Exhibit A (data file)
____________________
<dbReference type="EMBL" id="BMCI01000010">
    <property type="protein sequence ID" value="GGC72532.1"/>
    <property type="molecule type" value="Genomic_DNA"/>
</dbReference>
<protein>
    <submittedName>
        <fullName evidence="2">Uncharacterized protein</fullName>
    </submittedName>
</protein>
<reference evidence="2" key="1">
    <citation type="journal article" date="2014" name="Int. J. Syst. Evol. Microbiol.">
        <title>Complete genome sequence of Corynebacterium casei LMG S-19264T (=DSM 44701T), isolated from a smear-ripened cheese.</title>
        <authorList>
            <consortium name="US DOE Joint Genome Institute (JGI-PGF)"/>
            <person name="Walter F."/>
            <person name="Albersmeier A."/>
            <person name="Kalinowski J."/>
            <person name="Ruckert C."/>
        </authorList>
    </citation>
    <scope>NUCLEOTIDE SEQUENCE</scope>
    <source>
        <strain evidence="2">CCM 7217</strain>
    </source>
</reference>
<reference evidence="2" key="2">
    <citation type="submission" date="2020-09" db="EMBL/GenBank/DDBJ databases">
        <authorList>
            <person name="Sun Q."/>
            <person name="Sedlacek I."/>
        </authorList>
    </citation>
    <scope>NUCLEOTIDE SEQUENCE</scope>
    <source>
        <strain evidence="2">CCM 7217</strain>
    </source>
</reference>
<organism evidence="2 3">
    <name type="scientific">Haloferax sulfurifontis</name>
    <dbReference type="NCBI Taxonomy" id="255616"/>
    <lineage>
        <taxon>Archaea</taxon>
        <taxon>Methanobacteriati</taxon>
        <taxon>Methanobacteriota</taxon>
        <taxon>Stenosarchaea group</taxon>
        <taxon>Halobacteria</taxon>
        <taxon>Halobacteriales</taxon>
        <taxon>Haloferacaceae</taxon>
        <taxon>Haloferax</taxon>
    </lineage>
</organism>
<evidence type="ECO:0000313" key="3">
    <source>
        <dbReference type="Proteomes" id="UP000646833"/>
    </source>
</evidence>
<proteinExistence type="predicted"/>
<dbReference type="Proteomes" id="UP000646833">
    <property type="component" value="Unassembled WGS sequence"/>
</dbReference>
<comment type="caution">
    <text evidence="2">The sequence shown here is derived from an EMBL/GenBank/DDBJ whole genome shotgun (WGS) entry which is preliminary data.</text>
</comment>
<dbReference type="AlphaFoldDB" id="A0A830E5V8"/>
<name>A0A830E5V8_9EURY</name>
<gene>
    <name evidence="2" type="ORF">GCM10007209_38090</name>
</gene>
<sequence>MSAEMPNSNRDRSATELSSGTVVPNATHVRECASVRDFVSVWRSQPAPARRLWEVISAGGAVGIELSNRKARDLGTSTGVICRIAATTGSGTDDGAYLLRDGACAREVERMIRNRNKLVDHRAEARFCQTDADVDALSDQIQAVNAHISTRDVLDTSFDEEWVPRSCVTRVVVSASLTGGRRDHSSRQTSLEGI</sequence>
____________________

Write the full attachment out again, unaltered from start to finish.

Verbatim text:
<dbReference type="EMBL" id="BMCI01000010">
    <property type="protein sequence ID" value="GGC72532.1"/>
    <property type="molecule type" value="Genomic_DNA"/>
</dbReference>
<protein>
    <submittedName>
        <fullName evidence="2">Uncharacterized protein</fullName>
    </submittedName>
</protein>
<reference evidence="2" key="1">
    <citation type="journal article" date="2014" name="Int. J. Syst. Evol. Microbiol.">
        <title>Complete genome sequence of Corynebacterium casei LMG S-19264T (=DSM 44701T), isolated from a smear-ripened cheese.</title>
        <authorList>
            <consortium name="US DOE Joint Genome Institute (JGI-PGF)"/>
            <person name="Walter F."/>
            <person name="Albersmeier A."/>
            <person name="Kalinowski J."/>
            <person name="Ruckert C."/>
        </authorList>
    </citation>
    <scope>NUCLEOTIDE SEQUENCE</scope>
    <source>
        <strain evidence="2">CCM 7217</strain>
    </source>
</reference>
<reference evidence="2" key="2">
    <citation type="submission" date="2020-09" db="EMBL/GenBank/DDBJ databases">
        <authorList>
            <person name="Sun Q."/>
            <person name="Sedlacek I."/>
        </authorList>
    </citation>
    <scope>NUCLEOTIDE SEQUENCE</scope>
    <source>
        <strain evidence="2">CCM 7217</strain>
    </source>
</reference>
<organism evidence="2 3">
    <name type="scientific">Haloferax sulfurifontis</name>
    <dbReference type="NCBI Taxonomy" id="255616"/>
    <lineage>
        <taxon>Archaea</taxon>
        <taxon>Methanobacteriati</taxon>
        <taxon>Methanobacteriota</taxon>
        <taxon>Stenosarchaea group</taxon>
        <taxon>Halobacteria</taxon>
        <taxon>Halobacteriales</taxon>
        <taxon>Haloferacaceae</taxon>
        <taxon>Haloferax</taxon>
    </lineage>
</organism>
<evidence type="ECO:0000313" key="3">
    <source>
        <dbReference type="Proteomes" id="UP000646833"/>
    </source>
</evidence>
<proteinExistence type="predicted"/>
<dbReference type="Proteomes" id="UP000646833">
    <property type="component" value="Unassembled WGS sequence"/>
</dbReference>
<comment type="caution">
    <text evidence="2">The sequence shown here is derived from an EMBL/GenBank/DDBJ whole genome shotgun (WGS) entry which is preliminary data.</text>
</comment>
<dbReference type="AlphaFoldDB" id="A0A830E5V8"/>
<name>A0A830E5V8_9EURY</name>
<gene>
    <name evidence="2" type="ORF">GCM10007209_38090</name>
</gene>
<sequence>MSAEMPNSNRDRSATELSSGTVVPNATHVRECASVRDFVSVWRSQPAPARRLWEVISAGGAVGIELSNRKARDLGTSTGVICRIAATTGSGTDDGAYLLRDGACAREVERMIRNRNKLVDHRAEARFCQTDADVDALSDQIQAVNAHISTRDVLDTSFDEEWVPRSCVTRVVVSASLTGGRRDHSSRQTSLEGI</sequence>